Then came the miracle! Suddenly there was a loud boom as the dynamite exploded. The terrorists thought nothing would be left of Julio. But when the smoke cleared, there sat Julio unharmed and still singing praises to God! The terrorists were shocked. They were so overcome by fear that they ran away. At the same time, all the Christians were saying, “It’s a miracle of God!”
Julio left the square with the Christians. He continued his ministry in spite of persecution. He held firmly to the truth that Jesus gives strength to be courageous when needed.Christian Testimonies – Protection in Peru (the-new-way.org)
Of course, the Bible contains stories of deliverance, like Paul escaping from Damascus, or Peter being set free from prison. But it also contains accounts of those giving the ultimate sacrifice for their faith, such as Stephen being stoned to death, or the apostle James who was killed by the sword at Herod’s direction. Just because someone is a believer is not a guarantee that nothing bad or tragic will ever happen to them. It’s all about what serves God’s purposes best, not the individual.
As a testament to this, a common classic work among Protestant orthodoxy is a book titled “Foxe’s book of Martyrs,” first published in 1563 by John Foxe, detailing primarily Catholic persecution of the Protestants. However, it also covers many stories telling of heroic courage and overcoming faith, stories of the grace of God that enabled men, women, and children to endure persecutions and often horrible deaths. To illustrate, here is an excerpt of some stories regarding persecutions of believing Christians while it was still an “outlaw” religion around the year 200 AD.
“The Fifth Persecution, Commencing with Severus, A.D. 192
Severus, having been recovered from a severe fit of sickness by a Christian, became a great favorer of the Christians in general; but the prejudice and fury of the ignorant multitude prevailing, obsolete laws were put in execution against the Christians. The progress of Christianity alarmed the pagans, and they revived the stale calumny of placing accidental misfortunes to the account of its professors, A.D. 192.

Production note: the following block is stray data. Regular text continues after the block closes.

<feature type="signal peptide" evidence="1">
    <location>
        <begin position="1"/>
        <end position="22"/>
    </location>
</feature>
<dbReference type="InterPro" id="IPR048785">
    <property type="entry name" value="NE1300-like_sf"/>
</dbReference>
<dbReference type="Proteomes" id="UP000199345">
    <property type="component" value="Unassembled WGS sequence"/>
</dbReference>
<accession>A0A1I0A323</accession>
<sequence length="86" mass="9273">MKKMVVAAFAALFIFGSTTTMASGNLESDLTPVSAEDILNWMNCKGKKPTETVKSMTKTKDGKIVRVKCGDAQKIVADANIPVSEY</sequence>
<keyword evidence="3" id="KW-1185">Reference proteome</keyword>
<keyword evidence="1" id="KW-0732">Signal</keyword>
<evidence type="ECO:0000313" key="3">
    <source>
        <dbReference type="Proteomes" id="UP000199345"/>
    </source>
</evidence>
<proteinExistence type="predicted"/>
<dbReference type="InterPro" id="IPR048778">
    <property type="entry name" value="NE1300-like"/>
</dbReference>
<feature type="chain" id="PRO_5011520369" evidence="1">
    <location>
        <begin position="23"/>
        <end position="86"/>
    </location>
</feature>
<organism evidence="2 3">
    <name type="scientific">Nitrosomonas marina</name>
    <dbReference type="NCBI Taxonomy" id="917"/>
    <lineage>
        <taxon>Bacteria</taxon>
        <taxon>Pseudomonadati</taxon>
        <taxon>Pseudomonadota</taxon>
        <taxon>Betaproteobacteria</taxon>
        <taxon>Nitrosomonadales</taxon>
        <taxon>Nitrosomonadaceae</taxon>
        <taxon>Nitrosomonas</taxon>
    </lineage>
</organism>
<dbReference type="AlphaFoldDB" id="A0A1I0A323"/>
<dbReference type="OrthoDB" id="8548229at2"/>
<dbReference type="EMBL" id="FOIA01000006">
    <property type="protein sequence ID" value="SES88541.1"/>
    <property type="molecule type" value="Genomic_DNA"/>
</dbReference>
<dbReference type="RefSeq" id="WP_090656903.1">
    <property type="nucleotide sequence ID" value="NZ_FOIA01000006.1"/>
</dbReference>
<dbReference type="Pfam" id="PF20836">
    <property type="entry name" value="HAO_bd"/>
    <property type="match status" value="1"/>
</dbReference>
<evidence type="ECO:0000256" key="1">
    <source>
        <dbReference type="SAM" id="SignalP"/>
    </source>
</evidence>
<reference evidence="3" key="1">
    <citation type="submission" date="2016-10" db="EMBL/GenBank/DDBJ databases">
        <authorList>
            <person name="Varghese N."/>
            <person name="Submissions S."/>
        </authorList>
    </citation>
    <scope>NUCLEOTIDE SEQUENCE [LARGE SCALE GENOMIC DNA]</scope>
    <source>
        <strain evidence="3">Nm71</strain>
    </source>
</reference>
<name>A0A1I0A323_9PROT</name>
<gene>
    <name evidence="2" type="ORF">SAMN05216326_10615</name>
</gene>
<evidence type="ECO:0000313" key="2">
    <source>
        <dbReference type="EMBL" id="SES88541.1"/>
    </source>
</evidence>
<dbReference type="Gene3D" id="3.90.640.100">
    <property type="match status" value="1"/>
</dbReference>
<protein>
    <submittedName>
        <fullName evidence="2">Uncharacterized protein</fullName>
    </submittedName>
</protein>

But, though persecuting malice raged, yet the Gospel shone with resplendent brightness; and, firm as an impregnable rock, withstood the attacks of its boisterous enemies with success. Tertullian, who lived in this age, informs us that if the Christians had collectively withdrawn themselves from the Roman territories, the empire would have been greatly depopulated.
Victor, bishop of Rome, suffered martyrdom in the first year of the third century, A.D. 201. Leonidus, the father of the celebrated Origen, was beheaded for being a Christian. Many of Origen’s hearers likewise suffered martyrdom; particularly two brothers, named Plutarchus and Serenus; another Serenus, Heron, and Heraclides, were beheaded. Rhais had boiled pitch poured upon her head, and was then burnt, as was Marcella her mother. Potainiena, the sister of Rhais, was executed in the same manner as Rhais had been; but Basilides, an officer belonging to the army, and ordered to attend her execution, became her convert.
Basilides being, as an officer, required to take a certain oath, refused, saying, that he could not swear by the Roman idols, as he was a Christian. Struck with surpsie, the people could not, at first, believe what they heard; but he had no sooner confirmed the same, than he was dragged before the judge, committed to prison, and speedily afterward beheaded.”The Fifth Persecution, Commencing with Severus, A.D. 192 – Fox’s Book of Martyrs (biblestudytools.com)
These are just a few of the thousands of examples of courageous conviction throughout this single volume documenting these events. Faced with similar circumstances, would you have responded in like kind with these dedicated men and women?
Returning once again to our story in Daniel, what if God had chosen to abandon those three men in the furnace? Perhaps he could have decided that their perishing in light of their undying trust in him would have better served glorifying his name: three martyrs for Yahweh. It would still be a good story and they would still be honored as heroes of the faith. Yet God chose their miraculous preservation as a way of honoring their faith and converting a pagan king. That served his purpose better. Case in point: we’re still talking about the impact of this incident thousands of years later. It is still serving his purpose to this day.
Do you think those three men had stronger trust in God after that incident? I’m sure they were relieved, but to the point I am attempting to convey here, quite honestly, I believe that if they were asked about it, they would consider that an unnecessary, silly question. I believe they would say the point of their preservation was not to enhance their faith, but to enhance others’ faith by demonstrating God’s glory. As his glory was revealed, others came to know him.
Is your salvation an unspoken condition of your trust in God? Then you are believing in God for what he can do, not for who he is. As believers, we need to remove ourselves from the center of our own faith universe and make sure that we are recognizing and trusting God simply for who he is: God. We need to let him be God, and to unswervingly place our everything: our well-being, our lifestyle, our security, into his hands and let him accomplish his own purpose in his own way. The end result may not look like we expect it to, but it shouldn’t matter. We can be confident it will always be the outcome that best serves his purpose and provides him the most glory.
For me, I believe it would be a fitting testimony to the honor of God to have said about me what was said about those three brave Hebrew men: “he chose to die rather than to worship or serve any god except his own.”
We need to check where our trust is truly placed: in our salvation, or in the God who can provide that salvation. Place your trust in God for who he is, not for what he can do for you.